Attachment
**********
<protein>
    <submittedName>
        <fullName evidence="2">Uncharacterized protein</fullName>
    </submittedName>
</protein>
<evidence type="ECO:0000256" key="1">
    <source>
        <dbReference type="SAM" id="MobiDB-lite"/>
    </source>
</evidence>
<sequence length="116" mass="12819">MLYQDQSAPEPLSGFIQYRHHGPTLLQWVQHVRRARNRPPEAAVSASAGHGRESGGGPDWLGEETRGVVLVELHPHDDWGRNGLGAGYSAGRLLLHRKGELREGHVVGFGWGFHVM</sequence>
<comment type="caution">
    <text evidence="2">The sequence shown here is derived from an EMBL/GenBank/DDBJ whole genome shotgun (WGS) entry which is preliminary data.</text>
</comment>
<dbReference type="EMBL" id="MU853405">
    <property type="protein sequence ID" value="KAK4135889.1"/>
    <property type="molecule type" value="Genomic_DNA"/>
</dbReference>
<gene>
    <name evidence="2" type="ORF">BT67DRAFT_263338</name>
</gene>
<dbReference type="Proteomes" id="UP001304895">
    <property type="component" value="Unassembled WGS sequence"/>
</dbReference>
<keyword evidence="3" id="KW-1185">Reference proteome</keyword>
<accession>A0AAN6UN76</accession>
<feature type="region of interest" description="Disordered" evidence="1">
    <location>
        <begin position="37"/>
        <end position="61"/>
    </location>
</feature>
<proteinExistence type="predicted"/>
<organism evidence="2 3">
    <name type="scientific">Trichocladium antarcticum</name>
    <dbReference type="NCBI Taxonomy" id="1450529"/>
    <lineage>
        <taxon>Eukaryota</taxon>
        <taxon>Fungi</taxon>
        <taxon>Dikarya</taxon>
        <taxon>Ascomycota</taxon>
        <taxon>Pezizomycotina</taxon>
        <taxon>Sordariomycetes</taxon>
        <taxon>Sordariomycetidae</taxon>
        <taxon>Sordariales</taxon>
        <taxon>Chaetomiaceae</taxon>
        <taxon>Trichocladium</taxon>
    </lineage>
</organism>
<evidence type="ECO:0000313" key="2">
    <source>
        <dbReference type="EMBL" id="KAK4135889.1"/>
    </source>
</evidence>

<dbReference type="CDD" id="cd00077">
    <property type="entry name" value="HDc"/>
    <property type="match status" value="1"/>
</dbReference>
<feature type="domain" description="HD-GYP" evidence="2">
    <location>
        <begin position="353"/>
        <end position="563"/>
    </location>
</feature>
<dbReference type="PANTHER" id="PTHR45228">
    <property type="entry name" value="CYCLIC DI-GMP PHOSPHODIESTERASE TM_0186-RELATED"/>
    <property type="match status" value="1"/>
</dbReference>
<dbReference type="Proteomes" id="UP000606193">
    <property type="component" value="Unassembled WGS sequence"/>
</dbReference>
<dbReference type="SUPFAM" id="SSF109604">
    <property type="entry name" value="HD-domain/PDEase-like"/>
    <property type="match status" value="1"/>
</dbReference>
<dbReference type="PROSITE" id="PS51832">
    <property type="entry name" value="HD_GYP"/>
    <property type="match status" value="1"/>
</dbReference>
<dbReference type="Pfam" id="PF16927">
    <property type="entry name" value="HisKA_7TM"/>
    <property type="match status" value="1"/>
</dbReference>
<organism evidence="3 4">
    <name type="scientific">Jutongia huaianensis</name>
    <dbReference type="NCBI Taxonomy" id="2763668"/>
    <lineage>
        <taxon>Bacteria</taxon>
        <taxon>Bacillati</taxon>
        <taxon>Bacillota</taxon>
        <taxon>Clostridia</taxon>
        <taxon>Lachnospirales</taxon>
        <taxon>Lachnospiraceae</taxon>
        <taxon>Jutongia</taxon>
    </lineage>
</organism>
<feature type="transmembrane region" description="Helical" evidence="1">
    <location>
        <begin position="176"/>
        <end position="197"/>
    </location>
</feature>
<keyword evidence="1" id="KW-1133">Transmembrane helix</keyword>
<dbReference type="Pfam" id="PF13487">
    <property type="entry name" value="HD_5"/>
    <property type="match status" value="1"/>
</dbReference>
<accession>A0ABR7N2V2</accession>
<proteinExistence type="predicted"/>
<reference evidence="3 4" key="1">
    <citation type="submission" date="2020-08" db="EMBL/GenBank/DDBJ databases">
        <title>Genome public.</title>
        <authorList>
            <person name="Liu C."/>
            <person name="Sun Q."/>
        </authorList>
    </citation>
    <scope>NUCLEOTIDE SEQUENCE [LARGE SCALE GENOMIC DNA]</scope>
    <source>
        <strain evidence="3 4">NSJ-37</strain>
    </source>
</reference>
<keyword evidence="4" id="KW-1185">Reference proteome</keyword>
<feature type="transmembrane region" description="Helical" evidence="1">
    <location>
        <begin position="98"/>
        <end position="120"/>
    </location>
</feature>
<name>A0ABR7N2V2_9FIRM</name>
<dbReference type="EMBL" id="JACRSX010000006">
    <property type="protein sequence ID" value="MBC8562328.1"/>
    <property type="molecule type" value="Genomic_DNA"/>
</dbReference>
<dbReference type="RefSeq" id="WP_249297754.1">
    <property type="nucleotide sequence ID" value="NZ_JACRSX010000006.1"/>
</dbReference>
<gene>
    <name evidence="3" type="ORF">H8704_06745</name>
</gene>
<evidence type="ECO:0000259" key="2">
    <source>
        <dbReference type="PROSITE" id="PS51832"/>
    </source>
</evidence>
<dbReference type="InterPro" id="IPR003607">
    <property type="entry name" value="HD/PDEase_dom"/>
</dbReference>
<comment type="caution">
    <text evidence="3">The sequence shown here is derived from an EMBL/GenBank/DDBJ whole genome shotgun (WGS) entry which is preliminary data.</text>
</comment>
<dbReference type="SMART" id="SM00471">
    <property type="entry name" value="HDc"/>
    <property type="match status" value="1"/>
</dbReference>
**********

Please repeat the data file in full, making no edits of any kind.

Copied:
<protein>
    <submittedName>
        <fullName evidence="2">Uncharacterized protein</fullName>
    </submittedName>
</protein>
<evidence type="ECO:0000256" key="1">
    <source>
        <dbReference type="SAM" id="MobiDB-lite"/>
    </source>
</evidence>
<sequence length="116" mass="12819">MLYQDQSAPEPLSGFIQYRHHGPTLLQWVQHVRRARNRPPEAAVSASAGHGRESGGGPDWLGEETRGVVLVELHPHDDWGRNGLGAGYSAGRLLLHRKGELREGHVVGFGWGFHVM</sequence>
<comment type="caution">
    <text evidence="2">The sequence shown here is derived from an EMBL/GenBank/DDBJ whole genome shotgun (WGS) entry which is preliminary data.</text>
</comment>
<dbReference type="EMBL" id="MU853405">
    <property type="protein sequence ID" value="KAK4135889.1"/>
    <property type="molecule type" value="Genomic_DNA"/>
</dbReference>
<gene>
    <name evidence="2" type="ORF">BT67DRAFT_263338</name>
</gene>
<dbReference type="Proteomes" id="UP001304895">
    <property type="component" value="Unassembled WGS sequence"/>
</dbReference>
<keyword evidence="3" id="KW-1185">Reference proteome</keyword>
<accession>A0AAN6UN76</accession>
<feature type="region of interest" description="Disordered" evidence="1">
    <location>
        <begin position="37"/>
        <end position="61"/>
    </location>
</feature>
<proteinExistence type="predicted"/>
<organism evidence="2 3">
    <name type="scientific">Trichocladium antarcticum</name>
    <dbReference type="NCBI Taxonomy" id="1450529"/>
    <lineage>
        <taxon>Eukaryota</taxon>
        <taxon>Fungi</taxon>
        <taxon>Dikarya</taxon>
        <taxon>Ascomycota</taxon>
        <taxon>Pezizomycotina</taxon>
        <taxon>Sordariomycetes</taxon>
        <taxon>Sordariomycetidae</taxon>
        <taxon>Sordariales</taxon>
        <taxon>Chaetomiaceae</taxon>
        <taxon>Trichocladium</taxon>
    </lineage>
</organism>
<evidence type="ECO:0000313" key="2">
    <source>
        <dbReference type="EMBL" id="KAK4135889.1"/>
    </source>
</evidence>

<dbReference type="CDD" id="cd00077">
    <property type="entry name" value="HDc"/>
    <property type="match status" value="1"/>
</dbReference>
<feature type="domain" description="HD-GYP" evidence="2">
    <location>
        <begin position="353"/>
        <end position="563"/>
    </location>
</feature>
<dbReference type="PANTHER" id="PTHR45228">
    <property type="entry name" value="CYCLIC DI-GMP PHOSPHODIESTERASE TM_0186-RELATED"/>
    <property type="match status" value="1"/>
</dbReference>
<dbReference type="Proteomes" id="UP000606193">
    <property type="component" value="Unassembled WGS sequence"/>
</dbReference>
<dbReference type="SUPFAM" id="SSF109604">
    <property type="entry name" value="HD-domain/PDEase-like"/>
    <property type="match status" value="1"/>
</dbReference>
<dbReference type="PROSITE" id="PS51832">
    <property type="entry name" value="HD_GYP"/>
    <property type="match status" value="1"/>
</dbReference>
<dbReference type="Pfam" id="PF16927">
    <property type="entry name" value="HisKA_7TM"/>
    <property type="match status" value="1"/>
</dbReference>
<organism evidence="3 4">
    <name type="scientific">Jutongia huaianensis</name>
    <dbReference type="NCBI Taxonomy" id="2763668"/>
    <lineage>
        <taxon>Bacteria</taxon>
        <taxon>Bacillati</taxon>
        <taxon>Bacillota</taxon>
        <taxon>Clostridia</taxon>
        <taxon>Lachnospirales</taxon>
        <taxon>Lachnospiraceae</taxon>
        <taxon>Jutongia</taxon>
    </lineage>
</organism>
<feature type="transmembrane region" description="Helical" evidence="1">
    <location>
        <begin position="176"/>
        <end position="197"/>
    </location>
</feature>
<keyword evidence="1" id="KW-1133">Transmembrane helix</keyword>
<dbReference type="Pfam" id="PF13487">
    <property type="entry name" value="HD_5"/>
    <property type="match status" value="1"/>
</dbReference>
<accession>A0ABR7N2V2</accession>
<proteinExistence type="predicted"/>
<reference evidence="3 4" key="1">
    <citation type="submission" date="2020-08" db="EMBL/GenBank/DDBJ databases">
        <title>Genome public.</title>
        <authorList>
            <person name="Liu C."/>
            <person name="Sun Q."/>
        </authorList>
    </citation>
    <scope>NUCLEOTIDE SEQUENCE [LARGE SCALE GENOMIC DNA]</scope>
    <source>
        <strain evidence="3 4">NSJ-37</strain>
    </source>
</reference>
<keyword evidence="4" id="KW-1185">Reference proteome</keyword>
<feature type="transmembrane region" description="Helical" evidence="1">
    <location>
        <begin position="98"/>
        <end position="120"/>
    </location>
</feature>
<name>A0ABR7N2V2_9FIRM</name>
<dbReference type="EMBL" id="JACRSX010000006">
    <property type="protein sequence ID" value="MBC8562328.1"/>
    <property type="molecule type" value="Genomic_DNA"/>
</dbReference>
<dbReference type="RefSeq" id="WP_249297754.1">
    <property type="nucleotide sequence ID" value="NZ_JACRSX010000006.1"/>
</dbReference>
<gene>
    <name evidence="3" type="ORF">H8704_06745</name>
</gene>
<evidence type="ECO:0000259" key="2">
    <source>
        <dbReference type="PROSITE" id="PS51832"/>
    </source>
</evidence>
<dbReference type="InterPro" id="IPR003607">
    <property type="entry name" value="HD/PDEase_dom"/>
</dbReference>
<comment type="caution">
    <text evidence="3">The sequence shown here is derived from an EMBL/GenBank/DDBJ whole genome shotgun (WGS) entry which is preliminary data.</text>
</comment>
<dbReference type="SMART" id="SM00471">
    <property type="entry name" value="HDc"/>
    <property type="match status" value="1"/>
</dbReference>